After patterning to form the structure of FIGS. 6E-6F, the aluminum in what will become the tunnel barrier layer 120 is plasma oxidized at an oxygen pressure of 100 mTorr and a power density of 25 W/cm2 for 30-240 seconds. This forms the insulating tunnel barrier layer 120 of alumina.

Next, as shown in FIGS. 6G-6H, the free ferromagnetic layer 132 and the lead layer 104 are deposited. The free ferromagnetic layer 132 is typically a Ni--Fe alloy or a bilayer of Co and a Ni--Fe alloy, with a thickness from 10 to 200 Å for the Ni--Fe alloy and a thickness of 2 to 20 Å for the Co. The lead 104 is formed of similar materials and thicknesses as described for the lead 102.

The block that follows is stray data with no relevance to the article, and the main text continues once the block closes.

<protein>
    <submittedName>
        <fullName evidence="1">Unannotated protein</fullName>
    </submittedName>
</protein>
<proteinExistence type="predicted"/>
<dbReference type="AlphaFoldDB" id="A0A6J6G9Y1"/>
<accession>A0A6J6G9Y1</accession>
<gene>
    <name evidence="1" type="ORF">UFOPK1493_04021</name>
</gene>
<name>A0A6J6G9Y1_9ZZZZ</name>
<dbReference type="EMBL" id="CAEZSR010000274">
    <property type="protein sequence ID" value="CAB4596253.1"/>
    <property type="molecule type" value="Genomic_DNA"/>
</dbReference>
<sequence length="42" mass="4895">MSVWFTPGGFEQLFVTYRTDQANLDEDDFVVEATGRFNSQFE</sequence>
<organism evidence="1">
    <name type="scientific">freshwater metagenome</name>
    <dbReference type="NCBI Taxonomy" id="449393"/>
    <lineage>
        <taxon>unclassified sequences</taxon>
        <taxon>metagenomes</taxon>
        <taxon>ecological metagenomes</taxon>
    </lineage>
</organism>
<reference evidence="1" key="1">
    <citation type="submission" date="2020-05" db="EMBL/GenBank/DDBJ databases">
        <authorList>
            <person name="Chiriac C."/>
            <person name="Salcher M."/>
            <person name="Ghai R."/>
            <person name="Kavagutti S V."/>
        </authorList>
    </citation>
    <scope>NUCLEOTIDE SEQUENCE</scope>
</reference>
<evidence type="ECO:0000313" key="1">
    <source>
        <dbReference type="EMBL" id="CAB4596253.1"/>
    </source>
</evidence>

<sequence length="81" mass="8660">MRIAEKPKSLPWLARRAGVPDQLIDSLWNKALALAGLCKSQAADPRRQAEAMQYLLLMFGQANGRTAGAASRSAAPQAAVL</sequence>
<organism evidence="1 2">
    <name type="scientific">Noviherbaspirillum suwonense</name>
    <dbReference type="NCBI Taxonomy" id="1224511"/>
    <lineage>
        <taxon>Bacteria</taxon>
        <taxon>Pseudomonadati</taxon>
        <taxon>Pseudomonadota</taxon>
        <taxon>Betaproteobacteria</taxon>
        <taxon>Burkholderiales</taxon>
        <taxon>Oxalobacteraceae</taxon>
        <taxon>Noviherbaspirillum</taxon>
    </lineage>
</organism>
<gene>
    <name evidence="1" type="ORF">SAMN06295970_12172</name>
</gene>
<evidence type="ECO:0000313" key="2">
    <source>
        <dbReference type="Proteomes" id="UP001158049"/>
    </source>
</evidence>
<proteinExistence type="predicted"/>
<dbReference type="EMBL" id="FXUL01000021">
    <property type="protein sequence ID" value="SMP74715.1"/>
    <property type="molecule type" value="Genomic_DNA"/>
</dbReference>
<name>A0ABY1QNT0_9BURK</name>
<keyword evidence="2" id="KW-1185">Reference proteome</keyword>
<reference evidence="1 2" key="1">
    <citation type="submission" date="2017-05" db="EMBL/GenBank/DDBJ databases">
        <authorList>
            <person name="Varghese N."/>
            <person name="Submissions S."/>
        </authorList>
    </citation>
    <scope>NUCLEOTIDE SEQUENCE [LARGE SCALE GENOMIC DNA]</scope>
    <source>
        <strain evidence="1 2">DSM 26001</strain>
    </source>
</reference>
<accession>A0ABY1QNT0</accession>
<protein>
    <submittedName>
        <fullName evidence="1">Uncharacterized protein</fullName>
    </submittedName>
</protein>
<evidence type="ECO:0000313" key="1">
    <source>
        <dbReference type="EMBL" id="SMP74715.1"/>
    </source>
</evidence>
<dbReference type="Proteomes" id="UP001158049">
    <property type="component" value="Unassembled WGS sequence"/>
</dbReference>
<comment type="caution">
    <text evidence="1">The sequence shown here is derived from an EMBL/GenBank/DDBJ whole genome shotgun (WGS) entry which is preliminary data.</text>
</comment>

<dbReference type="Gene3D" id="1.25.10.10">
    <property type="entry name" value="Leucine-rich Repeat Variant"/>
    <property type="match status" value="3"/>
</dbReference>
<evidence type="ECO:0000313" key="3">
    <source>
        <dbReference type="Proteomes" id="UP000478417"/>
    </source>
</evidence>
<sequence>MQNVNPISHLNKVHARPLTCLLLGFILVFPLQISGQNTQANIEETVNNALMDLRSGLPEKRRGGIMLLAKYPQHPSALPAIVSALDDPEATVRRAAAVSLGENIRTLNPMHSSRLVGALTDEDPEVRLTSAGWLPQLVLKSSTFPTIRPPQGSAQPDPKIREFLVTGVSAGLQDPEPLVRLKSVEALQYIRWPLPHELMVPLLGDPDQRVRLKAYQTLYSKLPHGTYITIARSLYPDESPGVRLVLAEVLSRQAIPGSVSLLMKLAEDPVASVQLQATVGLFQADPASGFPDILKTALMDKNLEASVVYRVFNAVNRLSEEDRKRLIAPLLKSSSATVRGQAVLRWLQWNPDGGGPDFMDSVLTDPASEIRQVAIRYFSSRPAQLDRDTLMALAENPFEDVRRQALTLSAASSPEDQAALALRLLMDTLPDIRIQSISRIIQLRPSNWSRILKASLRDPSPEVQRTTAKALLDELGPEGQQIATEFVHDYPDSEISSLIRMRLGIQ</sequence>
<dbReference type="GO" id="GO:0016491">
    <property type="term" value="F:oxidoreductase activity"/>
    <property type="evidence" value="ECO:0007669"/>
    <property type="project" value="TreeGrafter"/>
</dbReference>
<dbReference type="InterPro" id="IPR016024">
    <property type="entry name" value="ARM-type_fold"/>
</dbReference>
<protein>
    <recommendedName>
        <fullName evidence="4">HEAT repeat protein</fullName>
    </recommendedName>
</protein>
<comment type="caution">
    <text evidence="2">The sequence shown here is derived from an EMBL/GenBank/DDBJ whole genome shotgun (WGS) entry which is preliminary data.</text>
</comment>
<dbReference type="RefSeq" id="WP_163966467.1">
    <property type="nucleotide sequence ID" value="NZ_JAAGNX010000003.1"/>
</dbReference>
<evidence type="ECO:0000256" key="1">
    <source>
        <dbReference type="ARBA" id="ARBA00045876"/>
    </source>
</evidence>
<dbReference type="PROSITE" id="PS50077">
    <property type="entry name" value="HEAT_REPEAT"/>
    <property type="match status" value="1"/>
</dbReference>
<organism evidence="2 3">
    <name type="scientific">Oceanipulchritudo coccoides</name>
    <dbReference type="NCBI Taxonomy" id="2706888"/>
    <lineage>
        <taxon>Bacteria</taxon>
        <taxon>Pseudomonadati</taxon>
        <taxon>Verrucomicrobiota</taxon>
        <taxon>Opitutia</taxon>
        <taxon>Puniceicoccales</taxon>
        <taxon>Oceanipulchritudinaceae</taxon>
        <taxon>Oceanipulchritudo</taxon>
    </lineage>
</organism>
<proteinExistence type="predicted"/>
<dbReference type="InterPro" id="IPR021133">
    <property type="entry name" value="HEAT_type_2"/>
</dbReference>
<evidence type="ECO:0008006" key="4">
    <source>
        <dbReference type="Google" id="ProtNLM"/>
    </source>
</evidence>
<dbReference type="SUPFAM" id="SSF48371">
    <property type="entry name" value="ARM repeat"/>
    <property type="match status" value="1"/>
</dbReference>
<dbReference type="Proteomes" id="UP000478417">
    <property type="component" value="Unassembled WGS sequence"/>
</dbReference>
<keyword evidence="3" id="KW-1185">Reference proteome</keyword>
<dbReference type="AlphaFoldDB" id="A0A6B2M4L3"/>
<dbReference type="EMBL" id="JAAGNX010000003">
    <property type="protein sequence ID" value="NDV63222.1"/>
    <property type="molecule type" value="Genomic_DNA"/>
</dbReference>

After deposition of layers 132, 104, which are done by either ion beam deposition or RF or dc magnetron sputtering, the free ferromagnetic layer 132 and lead layer 104 are patterned using resist 240 to define the desired shape, as shown in FIGS. 6I-6J. The resist layer 240 is typically a bilayer resist with an undercut. Ion milling then removes material not protected by resist 240, as shown in FIGS. 6K-6L. After the ion milling step of FIG. 6K a layer of insulator 242, typically alumina or SiO2, is deposited by ion beam or RF sputtering to seal the edges of the pattern, after which the resist layer 240 is lifted off, resulting in the structure shown in FIGS. 6M-6N. An important feature defined in this second lithographic patterning is the width of the free ferromagnetic layer 132, i.e., the width w that will be exposed at the ABS. This step also defines the back edge 203 so that the free ferromagnetic layer 132 extends from the ABS and over the front edge 210 and back edge 212 of the tunnel barrier layer 120 and terminates beyond the back edge 212. As described previously, this assists in propagating flux efficiently across the entire active tunnel junction area defined by the back edges of the tunnel barrier layer 120 and fixed ferromagnetic layer 118 and the ABS 200.